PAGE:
now at that meeting– I was at that meeting– we were trying to
figure out a way to cooperate with them, NATO
and Russia, on missile defense. That’s how, you know, either
outlandish or stupid or naive we were, but that was
the level of cooperation that we were at then. And by the way, RT that
will now remind you– Russia Today that will remind
you of just how evil NATO expansion is, RT– because I went back and
researched this for my book– RT was talking about what
an incredible achievement it was for Russia that they
were now cooperating with NATO around
the Lisbon summit, so I think it only gets
revived after we’re in this period of confrontation
as an additional reason for confrontation. And I remember it well
because our critics on the right of the
Obama administration, they were saying,
look at these guys, they are not putting any
energy into expanding NATO, we’re not engaging
with Saakashvili. I think the first
meeting that Saakashvili had with Obama was actually at
the NATO summit, by that time, he’d already had five or
six meetings with Medvedev, and that happens to be true. ELIZABETH WOOD: So I’m going
to ask a completely different question. Some of my colleagues
are here who are in research in the
sciences and worked with Russia around the MIT Skoltech
agreement and other things, and at the same time, MIT’s
in the middle of a big debate about Saudi Arabia. There are faculty who are
saying we should stay engaged, and faculty who say we
should, as a university, we should separate. You’re at Stanford, you’re a
professor of political science, I’m curious what your thoughts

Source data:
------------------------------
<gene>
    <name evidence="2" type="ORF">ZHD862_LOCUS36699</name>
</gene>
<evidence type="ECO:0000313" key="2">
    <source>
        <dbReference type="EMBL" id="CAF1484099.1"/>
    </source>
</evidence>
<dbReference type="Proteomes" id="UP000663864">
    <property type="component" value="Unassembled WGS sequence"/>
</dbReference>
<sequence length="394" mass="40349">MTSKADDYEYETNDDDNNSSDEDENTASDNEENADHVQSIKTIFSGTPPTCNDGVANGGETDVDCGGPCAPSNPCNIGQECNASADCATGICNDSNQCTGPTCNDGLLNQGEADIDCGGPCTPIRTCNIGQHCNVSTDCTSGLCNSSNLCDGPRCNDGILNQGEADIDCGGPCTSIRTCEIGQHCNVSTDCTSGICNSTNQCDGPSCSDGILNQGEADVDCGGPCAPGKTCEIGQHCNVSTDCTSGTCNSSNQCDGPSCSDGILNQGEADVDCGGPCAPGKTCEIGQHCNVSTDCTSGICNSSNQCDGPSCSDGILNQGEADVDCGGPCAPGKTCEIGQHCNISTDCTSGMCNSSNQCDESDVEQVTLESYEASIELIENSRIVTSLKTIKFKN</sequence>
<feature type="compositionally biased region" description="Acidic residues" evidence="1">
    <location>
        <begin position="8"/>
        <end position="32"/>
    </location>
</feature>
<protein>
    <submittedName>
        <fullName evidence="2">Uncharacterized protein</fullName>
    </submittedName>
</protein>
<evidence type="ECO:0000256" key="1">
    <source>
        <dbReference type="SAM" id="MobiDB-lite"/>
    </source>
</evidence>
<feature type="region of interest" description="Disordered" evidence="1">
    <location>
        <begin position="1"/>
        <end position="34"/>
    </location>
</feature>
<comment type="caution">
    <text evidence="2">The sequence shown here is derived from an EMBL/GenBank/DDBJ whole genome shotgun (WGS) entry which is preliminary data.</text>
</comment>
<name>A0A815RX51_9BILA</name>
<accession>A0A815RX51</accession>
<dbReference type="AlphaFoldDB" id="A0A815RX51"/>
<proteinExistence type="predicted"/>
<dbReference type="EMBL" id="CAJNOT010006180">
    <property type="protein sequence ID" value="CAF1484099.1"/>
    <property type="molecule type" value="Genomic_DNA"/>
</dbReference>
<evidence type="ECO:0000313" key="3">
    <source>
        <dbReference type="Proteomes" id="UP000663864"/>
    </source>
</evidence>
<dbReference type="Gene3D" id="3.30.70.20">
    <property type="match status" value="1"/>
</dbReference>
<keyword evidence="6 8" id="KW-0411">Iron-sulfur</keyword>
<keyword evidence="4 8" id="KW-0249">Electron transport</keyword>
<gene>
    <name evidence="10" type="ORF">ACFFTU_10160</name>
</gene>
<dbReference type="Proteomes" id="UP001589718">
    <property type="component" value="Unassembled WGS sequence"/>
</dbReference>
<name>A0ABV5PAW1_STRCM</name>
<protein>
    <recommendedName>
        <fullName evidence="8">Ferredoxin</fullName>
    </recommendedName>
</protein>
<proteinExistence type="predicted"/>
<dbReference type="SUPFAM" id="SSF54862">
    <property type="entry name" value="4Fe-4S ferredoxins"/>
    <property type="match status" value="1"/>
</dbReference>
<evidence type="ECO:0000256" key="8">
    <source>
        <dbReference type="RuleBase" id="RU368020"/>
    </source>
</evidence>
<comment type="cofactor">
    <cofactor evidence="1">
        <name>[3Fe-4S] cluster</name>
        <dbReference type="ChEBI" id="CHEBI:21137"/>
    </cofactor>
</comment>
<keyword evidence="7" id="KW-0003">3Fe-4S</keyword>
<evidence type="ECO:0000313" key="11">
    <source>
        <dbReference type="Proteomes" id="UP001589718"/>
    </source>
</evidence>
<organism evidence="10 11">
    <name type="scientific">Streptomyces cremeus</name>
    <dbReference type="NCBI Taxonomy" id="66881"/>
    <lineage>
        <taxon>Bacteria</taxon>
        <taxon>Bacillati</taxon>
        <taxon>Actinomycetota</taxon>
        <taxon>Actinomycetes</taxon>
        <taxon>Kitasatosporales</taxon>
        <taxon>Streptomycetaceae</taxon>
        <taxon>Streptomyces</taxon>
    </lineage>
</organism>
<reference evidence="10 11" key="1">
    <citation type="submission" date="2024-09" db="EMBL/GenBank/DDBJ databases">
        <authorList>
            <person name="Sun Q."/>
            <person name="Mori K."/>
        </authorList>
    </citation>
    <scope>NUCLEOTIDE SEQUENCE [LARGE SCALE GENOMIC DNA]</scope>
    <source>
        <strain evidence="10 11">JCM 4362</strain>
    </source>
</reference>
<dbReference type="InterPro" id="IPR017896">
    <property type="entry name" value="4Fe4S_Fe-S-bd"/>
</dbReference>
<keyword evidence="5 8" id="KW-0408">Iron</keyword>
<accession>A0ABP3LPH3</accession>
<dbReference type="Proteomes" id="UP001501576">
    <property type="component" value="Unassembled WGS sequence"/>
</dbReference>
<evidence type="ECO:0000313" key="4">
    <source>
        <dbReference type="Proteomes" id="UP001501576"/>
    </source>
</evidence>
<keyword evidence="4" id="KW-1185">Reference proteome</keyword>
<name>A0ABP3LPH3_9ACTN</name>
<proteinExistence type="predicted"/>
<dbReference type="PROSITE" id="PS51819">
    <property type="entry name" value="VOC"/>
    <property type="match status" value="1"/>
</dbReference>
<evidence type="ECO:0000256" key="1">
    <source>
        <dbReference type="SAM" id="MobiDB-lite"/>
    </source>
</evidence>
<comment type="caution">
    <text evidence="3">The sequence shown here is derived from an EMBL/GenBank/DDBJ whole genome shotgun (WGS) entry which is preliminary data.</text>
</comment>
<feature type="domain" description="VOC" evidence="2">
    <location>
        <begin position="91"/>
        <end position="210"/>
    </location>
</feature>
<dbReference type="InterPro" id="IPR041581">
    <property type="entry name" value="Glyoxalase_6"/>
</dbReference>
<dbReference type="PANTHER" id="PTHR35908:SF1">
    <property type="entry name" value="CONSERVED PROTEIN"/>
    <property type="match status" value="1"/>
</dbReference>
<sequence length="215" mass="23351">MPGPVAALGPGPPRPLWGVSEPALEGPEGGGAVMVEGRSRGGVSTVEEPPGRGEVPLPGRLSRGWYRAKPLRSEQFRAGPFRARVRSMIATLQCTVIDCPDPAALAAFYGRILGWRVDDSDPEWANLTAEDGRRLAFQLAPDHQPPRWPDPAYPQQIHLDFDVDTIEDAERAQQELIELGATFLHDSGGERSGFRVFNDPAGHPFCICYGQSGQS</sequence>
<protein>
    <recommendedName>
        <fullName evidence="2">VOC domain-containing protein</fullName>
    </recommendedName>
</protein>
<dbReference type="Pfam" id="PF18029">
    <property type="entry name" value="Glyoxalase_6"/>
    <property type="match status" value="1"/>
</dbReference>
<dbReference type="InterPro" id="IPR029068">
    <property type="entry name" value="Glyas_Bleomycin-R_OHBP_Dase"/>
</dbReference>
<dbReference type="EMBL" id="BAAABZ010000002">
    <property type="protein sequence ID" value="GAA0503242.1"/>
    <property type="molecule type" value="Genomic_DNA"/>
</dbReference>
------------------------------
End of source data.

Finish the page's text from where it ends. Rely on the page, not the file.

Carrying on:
are when regimes are doing manifestly bad things,
and yet, there’s potential good to come
[INAUDIBLE] of your diagram. This is not a question we
usually ask each other, but I would love to
hear the containment isolation [INAUDIBLE] what do
you think an MIT or a Stanford should be doing? Where should we be engaging? Do we have a political goal? What do you think about this? MICHAEL MCFAUL: Two tough
questions right away. CAROL SAIVETZ: Welcome to MIT. MICHAEL MCFAUL: Yeah, thanks– it’s a great question. So I was very involved
in Skoltech at MIT. I was a huge champion in
your early negotiations, first at the White House,
and then as ambassador. My kids still wear Skoltech
sweatshirts and t-shirts, by the way. And I’m hesitating
because, in general, I agree and support
non-governmental engagements in education and in
the private sector, and I think even during
these times of confrontation, we should continue them. The particular
instance of Skoltech is a little more complicated. Medvedev supported that, Putin
doesn’t, he’s not giving them the proper support, and they’re
in trouble, I would say, but generally speaking, you
know, science is universal. We’re having this debate
about China at Stanford. This is a big debate we were
having right now about China, and I would still support
that kind of activity with all the caveats
that you have to have– lines between dual-use
technology, and most certainly, you don’t want to subsidize
activities that are belligerent– but I wouldn’t want to
cut off Russian society from American society. CAROL SAIVETZ: All right, so
please line up at the mikes. ELIZABETH WOOD: Let’s
open it up for questions. CAROL SAIVETZ: Please, go ahead. AUDIENCE: Yes, hi,
Dan [INAUDIBLE].. Question, do you think
that Russia’s reaction to resist Ukraine from
getting close to the EU, in particular to protect its
naval base in Sevastopol, was something that
was unique to Putin or that it was
reflective of a deeper Russian national interest